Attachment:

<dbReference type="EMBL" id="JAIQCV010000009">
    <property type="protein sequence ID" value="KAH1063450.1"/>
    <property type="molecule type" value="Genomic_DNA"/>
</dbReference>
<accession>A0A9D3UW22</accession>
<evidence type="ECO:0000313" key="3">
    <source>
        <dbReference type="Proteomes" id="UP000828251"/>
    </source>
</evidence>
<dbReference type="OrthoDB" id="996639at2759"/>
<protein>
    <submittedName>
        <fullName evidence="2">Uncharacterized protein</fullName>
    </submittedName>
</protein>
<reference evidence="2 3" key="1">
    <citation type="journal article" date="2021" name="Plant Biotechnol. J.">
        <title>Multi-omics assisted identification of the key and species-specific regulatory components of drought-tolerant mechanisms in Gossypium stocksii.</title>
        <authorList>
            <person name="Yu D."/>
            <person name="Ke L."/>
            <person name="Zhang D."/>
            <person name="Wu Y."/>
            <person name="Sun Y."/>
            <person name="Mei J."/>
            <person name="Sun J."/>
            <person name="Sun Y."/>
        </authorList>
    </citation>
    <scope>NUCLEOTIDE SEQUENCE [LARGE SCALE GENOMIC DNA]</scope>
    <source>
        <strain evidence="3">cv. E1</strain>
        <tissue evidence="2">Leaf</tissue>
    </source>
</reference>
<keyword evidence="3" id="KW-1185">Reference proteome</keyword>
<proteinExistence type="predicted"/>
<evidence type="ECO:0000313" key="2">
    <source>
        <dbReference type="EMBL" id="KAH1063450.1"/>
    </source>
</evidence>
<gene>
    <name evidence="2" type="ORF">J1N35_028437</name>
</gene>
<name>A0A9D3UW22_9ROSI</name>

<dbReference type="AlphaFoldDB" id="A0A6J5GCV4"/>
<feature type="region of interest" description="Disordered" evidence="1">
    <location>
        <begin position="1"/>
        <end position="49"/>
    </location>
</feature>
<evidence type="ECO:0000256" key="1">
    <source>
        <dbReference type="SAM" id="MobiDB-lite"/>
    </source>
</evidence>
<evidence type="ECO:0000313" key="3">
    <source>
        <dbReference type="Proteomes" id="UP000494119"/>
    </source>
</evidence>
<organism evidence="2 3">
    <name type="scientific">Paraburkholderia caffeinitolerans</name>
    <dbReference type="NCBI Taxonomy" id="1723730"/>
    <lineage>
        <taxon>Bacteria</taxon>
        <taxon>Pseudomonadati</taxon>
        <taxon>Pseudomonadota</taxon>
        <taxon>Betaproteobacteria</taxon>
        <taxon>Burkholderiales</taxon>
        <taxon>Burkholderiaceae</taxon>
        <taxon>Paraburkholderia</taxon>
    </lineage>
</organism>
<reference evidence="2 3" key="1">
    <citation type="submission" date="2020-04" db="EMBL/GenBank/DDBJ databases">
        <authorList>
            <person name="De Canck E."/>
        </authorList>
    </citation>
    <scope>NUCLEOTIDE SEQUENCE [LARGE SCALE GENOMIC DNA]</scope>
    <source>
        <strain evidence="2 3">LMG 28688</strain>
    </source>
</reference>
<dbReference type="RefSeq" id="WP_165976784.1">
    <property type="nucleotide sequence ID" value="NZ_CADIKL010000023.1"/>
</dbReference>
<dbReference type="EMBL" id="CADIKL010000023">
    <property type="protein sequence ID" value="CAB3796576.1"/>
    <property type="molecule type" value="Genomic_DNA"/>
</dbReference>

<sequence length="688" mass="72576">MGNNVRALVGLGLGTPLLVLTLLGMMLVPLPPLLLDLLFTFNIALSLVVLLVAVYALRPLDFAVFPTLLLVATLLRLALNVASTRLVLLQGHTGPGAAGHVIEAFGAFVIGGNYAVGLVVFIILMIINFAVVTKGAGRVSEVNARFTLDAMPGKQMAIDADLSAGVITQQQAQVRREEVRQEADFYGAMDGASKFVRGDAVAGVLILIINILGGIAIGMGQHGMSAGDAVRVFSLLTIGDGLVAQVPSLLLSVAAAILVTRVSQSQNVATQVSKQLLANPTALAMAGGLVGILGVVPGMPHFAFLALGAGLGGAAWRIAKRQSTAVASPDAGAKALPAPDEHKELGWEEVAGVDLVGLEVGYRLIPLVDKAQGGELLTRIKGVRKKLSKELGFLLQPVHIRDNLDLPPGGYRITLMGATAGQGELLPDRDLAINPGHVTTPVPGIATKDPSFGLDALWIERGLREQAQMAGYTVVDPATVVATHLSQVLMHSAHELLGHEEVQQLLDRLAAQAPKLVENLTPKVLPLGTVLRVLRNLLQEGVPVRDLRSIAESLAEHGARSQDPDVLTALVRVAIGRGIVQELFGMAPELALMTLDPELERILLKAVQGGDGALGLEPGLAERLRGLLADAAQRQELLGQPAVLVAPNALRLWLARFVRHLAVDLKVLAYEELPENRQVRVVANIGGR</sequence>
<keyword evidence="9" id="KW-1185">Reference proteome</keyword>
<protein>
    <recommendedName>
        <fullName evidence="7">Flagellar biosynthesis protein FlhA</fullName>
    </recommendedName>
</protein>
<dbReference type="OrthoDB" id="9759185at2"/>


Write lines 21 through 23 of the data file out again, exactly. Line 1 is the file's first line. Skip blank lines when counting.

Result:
            <person name="Yu D."/>
            <person name="Ke L."/>
            <person name="Zhang D."/>